University of California, Berkeley
RE:   Adoption of Wi-Fi in Classrooms

DATE: February 8, 2013

Based upon my review of the research of the health effects associated with exposure to radiofrequency (RF) electromagnetic radiation (EMR), especially microwave radiation, I feel compelled to register my concern that adoption of Wi-Fi in LAUSD classrooms is likely to put at risk the health of many students and employees in the District.

In December, Dr. Gayle Nicoll of URS Corporation asked me to serve as an expert reviewer for a report that URS prepared for the LAUSD regarding the adoption of Wi-Fi in classrooms. Since Ms. Nicoll could not assure me that URS has no conflicts of interest, I turned down her request and sent her references to recent studies about Wi-Fi radiation. I cc:ed Board members and key staff as I was concerned about the health risks of unnecessarily subjecting 660,000 children to 13,000 hours of Wi-Fi microwave radiation during their K-12 school years.

Although I have not seen the URS report, I imagine it is based on the FCC's outmoded 1996 safety standards which only protect the public from the thermal risk of RF EMR exposure (i.e., from heating of tissue). For the past three years, in numerous media interviews I have been calling on the FCC to strengthen its standards and testing procedures to protect the public and workers from the low-intensity, non-thermal risks of RF EMR exposure that have been reported in hundreds, if not thousands, of research studies. These include increased risk of neurological and cardiovascular problems, sperm damage and male infertility, reproductive health risks, and cancer.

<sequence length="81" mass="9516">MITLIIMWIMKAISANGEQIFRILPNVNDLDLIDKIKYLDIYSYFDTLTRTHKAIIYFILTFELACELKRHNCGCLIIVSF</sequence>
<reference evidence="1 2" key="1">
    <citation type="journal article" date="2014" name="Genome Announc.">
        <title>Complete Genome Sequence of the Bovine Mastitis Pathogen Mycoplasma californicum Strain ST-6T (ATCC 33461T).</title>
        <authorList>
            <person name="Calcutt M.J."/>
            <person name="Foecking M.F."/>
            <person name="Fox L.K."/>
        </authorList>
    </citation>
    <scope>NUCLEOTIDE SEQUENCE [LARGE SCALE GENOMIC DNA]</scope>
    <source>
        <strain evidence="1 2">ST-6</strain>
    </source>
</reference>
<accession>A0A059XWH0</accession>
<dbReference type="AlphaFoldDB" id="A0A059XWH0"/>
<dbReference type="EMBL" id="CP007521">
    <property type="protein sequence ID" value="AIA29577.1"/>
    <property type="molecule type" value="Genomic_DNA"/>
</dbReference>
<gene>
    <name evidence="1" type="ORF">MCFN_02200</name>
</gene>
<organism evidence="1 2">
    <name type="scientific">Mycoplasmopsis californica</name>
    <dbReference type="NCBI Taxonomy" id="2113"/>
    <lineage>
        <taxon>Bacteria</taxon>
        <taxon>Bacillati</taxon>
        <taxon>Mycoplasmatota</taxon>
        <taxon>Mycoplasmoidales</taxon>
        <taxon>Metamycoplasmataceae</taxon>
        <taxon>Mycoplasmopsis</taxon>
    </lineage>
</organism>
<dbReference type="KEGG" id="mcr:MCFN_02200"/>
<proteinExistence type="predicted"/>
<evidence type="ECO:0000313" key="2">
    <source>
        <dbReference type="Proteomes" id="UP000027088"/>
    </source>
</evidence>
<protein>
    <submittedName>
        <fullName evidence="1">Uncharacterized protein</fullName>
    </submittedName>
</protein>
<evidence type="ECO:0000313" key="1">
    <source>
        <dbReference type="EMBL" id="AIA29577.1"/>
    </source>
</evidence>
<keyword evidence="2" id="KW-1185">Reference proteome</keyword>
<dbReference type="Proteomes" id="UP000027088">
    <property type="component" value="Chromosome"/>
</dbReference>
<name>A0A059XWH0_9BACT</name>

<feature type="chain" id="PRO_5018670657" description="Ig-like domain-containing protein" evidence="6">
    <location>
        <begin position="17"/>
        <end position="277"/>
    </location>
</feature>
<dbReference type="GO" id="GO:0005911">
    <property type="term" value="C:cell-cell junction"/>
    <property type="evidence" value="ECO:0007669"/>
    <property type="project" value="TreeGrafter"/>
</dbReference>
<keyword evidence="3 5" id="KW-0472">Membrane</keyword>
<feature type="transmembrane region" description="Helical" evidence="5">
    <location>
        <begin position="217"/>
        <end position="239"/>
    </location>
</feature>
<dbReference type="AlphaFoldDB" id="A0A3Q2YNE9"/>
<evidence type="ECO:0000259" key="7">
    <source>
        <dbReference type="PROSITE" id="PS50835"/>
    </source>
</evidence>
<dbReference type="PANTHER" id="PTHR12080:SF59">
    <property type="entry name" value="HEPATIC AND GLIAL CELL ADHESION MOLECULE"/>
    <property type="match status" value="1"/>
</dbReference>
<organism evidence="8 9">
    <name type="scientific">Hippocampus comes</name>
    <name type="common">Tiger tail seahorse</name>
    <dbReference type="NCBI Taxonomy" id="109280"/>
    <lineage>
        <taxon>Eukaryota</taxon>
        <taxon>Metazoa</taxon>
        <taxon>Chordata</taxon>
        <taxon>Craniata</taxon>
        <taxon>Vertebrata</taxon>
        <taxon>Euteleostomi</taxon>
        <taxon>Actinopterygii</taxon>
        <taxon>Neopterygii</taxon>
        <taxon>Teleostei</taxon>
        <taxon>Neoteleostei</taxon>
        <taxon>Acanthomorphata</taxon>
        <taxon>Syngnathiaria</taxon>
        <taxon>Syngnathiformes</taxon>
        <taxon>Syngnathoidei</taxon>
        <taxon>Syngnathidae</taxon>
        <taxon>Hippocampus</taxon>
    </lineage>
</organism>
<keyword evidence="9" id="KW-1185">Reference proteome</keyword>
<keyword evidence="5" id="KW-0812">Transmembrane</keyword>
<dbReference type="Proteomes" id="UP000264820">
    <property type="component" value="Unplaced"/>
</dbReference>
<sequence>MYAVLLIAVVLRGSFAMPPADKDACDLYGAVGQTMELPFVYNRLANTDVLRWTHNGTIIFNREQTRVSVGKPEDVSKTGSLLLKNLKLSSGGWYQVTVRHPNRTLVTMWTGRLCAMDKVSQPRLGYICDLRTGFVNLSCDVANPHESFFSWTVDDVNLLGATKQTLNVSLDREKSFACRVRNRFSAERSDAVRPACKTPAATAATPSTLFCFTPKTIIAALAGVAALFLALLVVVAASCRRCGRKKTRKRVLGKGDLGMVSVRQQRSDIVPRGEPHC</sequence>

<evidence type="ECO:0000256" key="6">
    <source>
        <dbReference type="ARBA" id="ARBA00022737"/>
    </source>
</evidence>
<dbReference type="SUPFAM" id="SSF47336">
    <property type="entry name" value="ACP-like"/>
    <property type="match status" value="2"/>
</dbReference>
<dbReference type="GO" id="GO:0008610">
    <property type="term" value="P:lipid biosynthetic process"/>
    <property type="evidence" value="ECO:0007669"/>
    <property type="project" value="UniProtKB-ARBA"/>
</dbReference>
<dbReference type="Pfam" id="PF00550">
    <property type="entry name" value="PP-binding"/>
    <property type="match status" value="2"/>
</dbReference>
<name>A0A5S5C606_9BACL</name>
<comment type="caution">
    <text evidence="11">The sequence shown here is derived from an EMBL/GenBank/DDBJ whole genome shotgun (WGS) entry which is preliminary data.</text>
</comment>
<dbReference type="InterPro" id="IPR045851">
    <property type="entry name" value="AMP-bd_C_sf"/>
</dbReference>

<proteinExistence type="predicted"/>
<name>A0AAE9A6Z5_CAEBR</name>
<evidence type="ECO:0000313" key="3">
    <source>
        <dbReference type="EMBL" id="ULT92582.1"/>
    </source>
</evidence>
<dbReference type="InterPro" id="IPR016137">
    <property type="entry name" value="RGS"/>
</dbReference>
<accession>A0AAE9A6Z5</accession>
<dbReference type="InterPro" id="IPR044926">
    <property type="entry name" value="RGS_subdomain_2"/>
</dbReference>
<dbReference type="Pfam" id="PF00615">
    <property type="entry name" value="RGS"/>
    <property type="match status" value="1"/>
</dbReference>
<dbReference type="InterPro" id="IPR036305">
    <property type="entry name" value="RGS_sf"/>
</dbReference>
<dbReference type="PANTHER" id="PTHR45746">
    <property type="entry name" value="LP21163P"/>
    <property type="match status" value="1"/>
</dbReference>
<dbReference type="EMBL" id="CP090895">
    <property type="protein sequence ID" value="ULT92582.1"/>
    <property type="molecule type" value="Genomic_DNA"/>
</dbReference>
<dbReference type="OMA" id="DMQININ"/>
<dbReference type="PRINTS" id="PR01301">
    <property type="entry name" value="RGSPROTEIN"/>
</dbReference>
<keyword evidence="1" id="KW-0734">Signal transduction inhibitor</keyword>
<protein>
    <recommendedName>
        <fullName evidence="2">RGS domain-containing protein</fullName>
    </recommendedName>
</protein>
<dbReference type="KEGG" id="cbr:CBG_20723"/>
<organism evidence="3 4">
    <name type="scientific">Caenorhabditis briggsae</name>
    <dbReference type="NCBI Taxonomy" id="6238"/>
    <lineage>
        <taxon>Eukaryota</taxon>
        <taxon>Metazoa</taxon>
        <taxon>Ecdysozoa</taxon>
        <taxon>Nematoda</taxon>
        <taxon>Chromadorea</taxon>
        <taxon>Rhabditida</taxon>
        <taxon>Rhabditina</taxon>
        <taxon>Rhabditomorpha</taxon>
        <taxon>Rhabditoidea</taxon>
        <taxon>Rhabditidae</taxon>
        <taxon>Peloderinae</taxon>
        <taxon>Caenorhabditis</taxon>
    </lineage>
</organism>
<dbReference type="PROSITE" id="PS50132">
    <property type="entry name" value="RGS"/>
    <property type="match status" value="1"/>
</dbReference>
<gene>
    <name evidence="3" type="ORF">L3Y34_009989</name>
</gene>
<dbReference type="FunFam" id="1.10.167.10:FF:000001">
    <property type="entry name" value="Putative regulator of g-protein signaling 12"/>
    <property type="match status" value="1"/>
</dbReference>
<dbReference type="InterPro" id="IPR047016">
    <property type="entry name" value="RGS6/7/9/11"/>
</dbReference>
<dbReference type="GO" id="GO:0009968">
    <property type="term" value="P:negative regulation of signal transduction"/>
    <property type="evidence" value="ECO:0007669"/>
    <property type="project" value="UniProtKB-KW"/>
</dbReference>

The precautionary principle should be applied to this critical policy decision. This principle, developed at a U.N. environmental conference in 1992, states that in the absence of scientific consensus if an action has a suspected risk of causing harm, the burden of proof it is not harmful falls on those taking the action, and all reasonable measures to reduce the risk must be taken.

Internet access can be provided to students through wires or optical fiber without installing Wi-Fi in the classrooms.

For further information, please see my Electromagnetic Radiation Safety web site at where I have archived news releases and links to recent reports by major scientific groups and political agencies.


Joel M. Moskowitz, Ph.D.

Monday, February 4, 2013

Media: Cell Phone Health Policy

SPECIAL REPORT: Cellphone use may soon be allowed on U.S. flights 

 Ten O'Clock News, KTVU-TV (SF Bay Area Fox Affiliate), Feb 17, 2013
Video clip:
News story:

*Op-Ed: Government must inform us of cell phone risk
Joel M. Moskowitz, Open Forum, San Francisco Chronicle, April 28, 2010
Article appeared on page A - 14 accompanied by the following editorial: 

Cell phone safety
Daniel Krewski, Debbie Raphael, Joel Moskowitz, Sophie Maxwell, Dave Iverson, KQED Forum (San Francisco), Jun 14, 2010
San Francisco would become the first city in the country to require retailers to label mobile phones with radiation emission levels under legislation set for a vote Tuesday at the Board of Supervisors.

Cell phones affect brain activity, study says
Erin Allday, San Francisco Chronicle, February 23, 2011, pg. A–1

S.F. puts cell phone radiation law on hold
Heather Knight, San Francisco Chronicle, May 6, 2011, page A - 1
UC Berkeley researcher Joel Moskowitz says the commonly accepted way to measure radiation is not very useful.                                  

Commentary by Joel M. Moskowitz, Ph.D. on Cell Phone SAR Ratings and Consumer Health, May 12, 2011

*Q&A: Cell phones: Assessing and preventing risks
David Katz, M.D., Huffington Post, May 31, 2011
Q&A with Joel Moskowitz.

Cell phones & cancer: 8 dumb ways to boost possible risk
CBS News, Sep 29, 2011

Precautionary warnings for cellphones
Deirdre Imus, FoxNews, Oct 24, 2011